July 2019

I recently wrote an article about using nature to reduce flood risk, and it was in the Houston Chronicle on Sunday. If you didn't get a chance to read it, click here or see below.

Thanks for all you do to help us protect the prairie.

Mary Anne Piacentini
President and Chief Executive Officer
Let’s utilize nature to reduce the flood risk
By Mary Anne Piacentini

Preventing development on open land is among the most cost-effective ways to prevent flooding.
Having lived through devastating floods over the last four years, Houstonians have rallied to rebuild and recover. That includes looking for new ways to reduce flood risk.

One of the most promising involves using nature to fight flooding. Those measures include creating more parks and open spaces; making ample room for water in our bayous; conserving natural areas; restoring grasslands and forests; and smaller-scale projects such as permeable parking lots, green roofs and new lawn grasses with longer, water-absorbing roots.

No, nature-based solutions alone will not eliminate flooding. But combined with more traditional engineering projects — levees, constructed detention ponds and drainage-improvement structures — they can do a great deal to manage and diffuse the effects of flooding while also providing major side benefits: scenic and recreational amenities, improved water quality, boosts to tourism and locally grown food from community farms.

Not to mention that nature-based solutions also are highly cost-efficient, often several times more so than traditional flood-control public works. A National Wildlife Federation study indicated that every $1 spent in preventive measures saves $4 in disaster recovery costs. The study also noted that protecting open space and existing natural habitats are among the most cost-effective ways to reduce risks to communities.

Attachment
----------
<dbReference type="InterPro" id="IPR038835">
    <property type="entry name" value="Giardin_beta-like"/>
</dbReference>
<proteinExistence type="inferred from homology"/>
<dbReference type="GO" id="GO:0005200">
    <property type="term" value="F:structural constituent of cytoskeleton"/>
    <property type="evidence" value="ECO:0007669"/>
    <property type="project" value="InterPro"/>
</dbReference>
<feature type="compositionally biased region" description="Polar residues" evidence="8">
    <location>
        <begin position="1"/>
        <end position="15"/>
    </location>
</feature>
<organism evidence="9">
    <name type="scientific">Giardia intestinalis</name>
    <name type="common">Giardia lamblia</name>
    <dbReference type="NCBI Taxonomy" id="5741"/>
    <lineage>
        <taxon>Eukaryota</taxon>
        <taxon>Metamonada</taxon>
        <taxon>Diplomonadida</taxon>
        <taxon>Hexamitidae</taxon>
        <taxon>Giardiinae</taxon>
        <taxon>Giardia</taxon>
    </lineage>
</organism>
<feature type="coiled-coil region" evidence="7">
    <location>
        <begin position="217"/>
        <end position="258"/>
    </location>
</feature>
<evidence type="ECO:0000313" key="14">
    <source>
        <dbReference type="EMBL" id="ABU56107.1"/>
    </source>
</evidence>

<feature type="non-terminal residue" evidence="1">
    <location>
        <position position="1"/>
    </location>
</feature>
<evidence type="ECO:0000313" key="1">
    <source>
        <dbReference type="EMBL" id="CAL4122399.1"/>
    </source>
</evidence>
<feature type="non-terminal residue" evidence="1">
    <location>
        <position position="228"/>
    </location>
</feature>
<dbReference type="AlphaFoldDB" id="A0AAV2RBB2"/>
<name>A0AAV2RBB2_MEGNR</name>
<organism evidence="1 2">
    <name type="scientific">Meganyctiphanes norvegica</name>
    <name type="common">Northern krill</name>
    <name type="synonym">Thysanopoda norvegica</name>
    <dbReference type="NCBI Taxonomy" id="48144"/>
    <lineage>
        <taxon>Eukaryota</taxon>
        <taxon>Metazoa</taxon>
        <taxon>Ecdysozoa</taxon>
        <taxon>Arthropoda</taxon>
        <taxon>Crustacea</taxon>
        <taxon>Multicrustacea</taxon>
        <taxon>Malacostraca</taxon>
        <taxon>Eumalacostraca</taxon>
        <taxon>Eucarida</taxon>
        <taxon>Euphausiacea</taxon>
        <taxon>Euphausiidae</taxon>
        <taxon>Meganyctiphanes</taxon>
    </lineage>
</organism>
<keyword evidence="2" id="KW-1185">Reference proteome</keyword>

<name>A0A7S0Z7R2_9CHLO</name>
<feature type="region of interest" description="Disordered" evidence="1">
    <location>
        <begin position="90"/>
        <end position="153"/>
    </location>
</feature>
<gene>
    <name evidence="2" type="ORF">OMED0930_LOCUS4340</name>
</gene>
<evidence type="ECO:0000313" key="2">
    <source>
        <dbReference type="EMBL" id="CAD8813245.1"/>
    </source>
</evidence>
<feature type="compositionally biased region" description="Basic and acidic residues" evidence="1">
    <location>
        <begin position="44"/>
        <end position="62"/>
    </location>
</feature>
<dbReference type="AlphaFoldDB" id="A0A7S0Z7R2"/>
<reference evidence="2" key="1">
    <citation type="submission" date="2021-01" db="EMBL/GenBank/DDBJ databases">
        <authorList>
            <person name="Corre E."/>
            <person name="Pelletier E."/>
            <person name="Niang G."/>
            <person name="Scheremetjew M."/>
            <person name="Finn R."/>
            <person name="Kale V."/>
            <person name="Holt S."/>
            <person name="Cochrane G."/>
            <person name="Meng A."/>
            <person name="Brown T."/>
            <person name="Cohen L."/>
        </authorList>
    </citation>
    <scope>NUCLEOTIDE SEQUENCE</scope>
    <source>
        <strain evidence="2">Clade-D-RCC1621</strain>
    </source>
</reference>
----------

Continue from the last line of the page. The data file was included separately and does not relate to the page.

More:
Recently, the Galveston District of the U.S. Army Corps of Engineers presented an update on its Buffalo Bayou and Tributaries Resiliency Study. Study documents noted the Corps’ willingness to consider nature-based solutions, but the detailed proposals didn’t appear to include nature-based solutions at all. Though some measures didn’t include structures, those mostly involved public education, signage or buyouts.

This is not enough.

The Corps should pursue nature-based solutions aggressively and creatively, not as window dressing, but as part of a balanced strategy that will give us more impact, and lasting environmental benefits, for our flood-control dollars.

It’s not as though the Corps has never worked with nature. In 1968, when Boston experienced a devastating storm, the Corps realized that wetlands, crucial in absorbing rainwaters upstream, were threatened by rapid development and proceeded to preserve 8,500 acres of wetlands in the middle and upper reaches of the Charles River. The cost proved to be one-tenth the estimated cost of the initially proposed dams and levees. And the wetland storage area, once preserved, did not require significant operational and maintenance costs.

That approach could work for Houston, too. The Corps’ resiliency study included all the land that drains into Cypress Creek, Addicks, Barker and Buffalo Bayou. Though these watersheds are becoming increasingly urbanized, there is still time to protect key natural areas — to keep the lands as wide-open spaces that soak up floodwater.

Undeveloped land along waterways — in our floodways and flood plains — should be protected today, before homes or businesses are built on them. Such land would provide wildlife habitat; improve water quality by filtering pollutants; collect, store and slowly release floodwaters; and facilitate groundwater recharge.